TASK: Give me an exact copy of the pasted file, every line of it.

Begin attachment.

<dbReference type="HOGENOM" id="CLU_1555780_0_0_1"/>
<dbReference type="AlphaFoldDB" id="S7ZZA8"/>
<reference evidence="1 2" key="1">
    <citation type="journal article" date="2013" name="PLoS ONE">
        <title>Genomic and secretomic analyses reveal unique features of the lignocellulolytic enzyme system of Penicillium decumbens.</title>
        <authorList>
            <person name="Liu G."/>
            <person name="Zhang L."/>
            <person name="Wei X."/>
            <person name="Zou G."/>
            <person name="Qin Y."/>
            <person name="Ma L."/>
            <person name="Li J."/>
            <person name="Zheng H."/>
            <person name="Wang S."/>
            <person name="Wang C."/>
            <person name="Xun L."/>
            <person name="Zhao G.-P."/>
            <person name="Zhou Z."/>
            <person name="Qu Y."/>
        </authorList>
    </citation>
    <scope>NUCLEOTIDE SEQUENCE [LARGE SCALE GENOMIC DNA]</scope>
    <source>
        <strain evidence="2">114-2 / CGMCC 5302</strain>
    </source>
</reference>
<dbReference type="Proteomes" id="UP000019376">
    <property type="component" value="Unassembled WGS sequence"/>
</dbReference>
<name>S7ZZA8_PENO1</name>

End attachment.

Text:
<dbReference type="HOGENOM" id="CLU_1555780_0_0_1"/>
<dbReference type="AlphaFoldDB" id="S7ZZA8"/>
<reference evidence="1 2" key="1">
    <citation type="journal article" date="2013" name="PLoS ONE">
        <title>Genomic and secretomic analyses reveal unique features of the lignocellulolytic enzyme system of Penicillium decumbens.</title>
        <authorList>
            <person name="Liu G."/>
            <person name="Zhang L."/>
            <person name="Wei X."/>
            <person name="Zou G."/>
            <person name="Qin Y."/>
            <person name="Ma L."/>
            <person name="Li J."/>
            <person name="Zheng H."/>
            <person name="Wang S."/>
            <person name="Wang C."/>
            <person name="Xun L."/>
            <person name="Zhao G.-P."/>
            <person name="Zhou Z."/>
            <person name="Qu Y."/>
        </authorList>
    </citation>
    <scope>NUCLEOTIDE SEQUENCE [LARGE SCALE GENOMIC DNA]</scope>
    <source>
        <strain evidence="2">114-2 / CGMCC 5302</strain>
    </source>
</reference>
<dbReference type="Proteomes" id="UP000019376">
    <property type="component" value="Unassembled WGS sequence"/>
</dbReference>
<name>S7ZZA8_PENO1</name>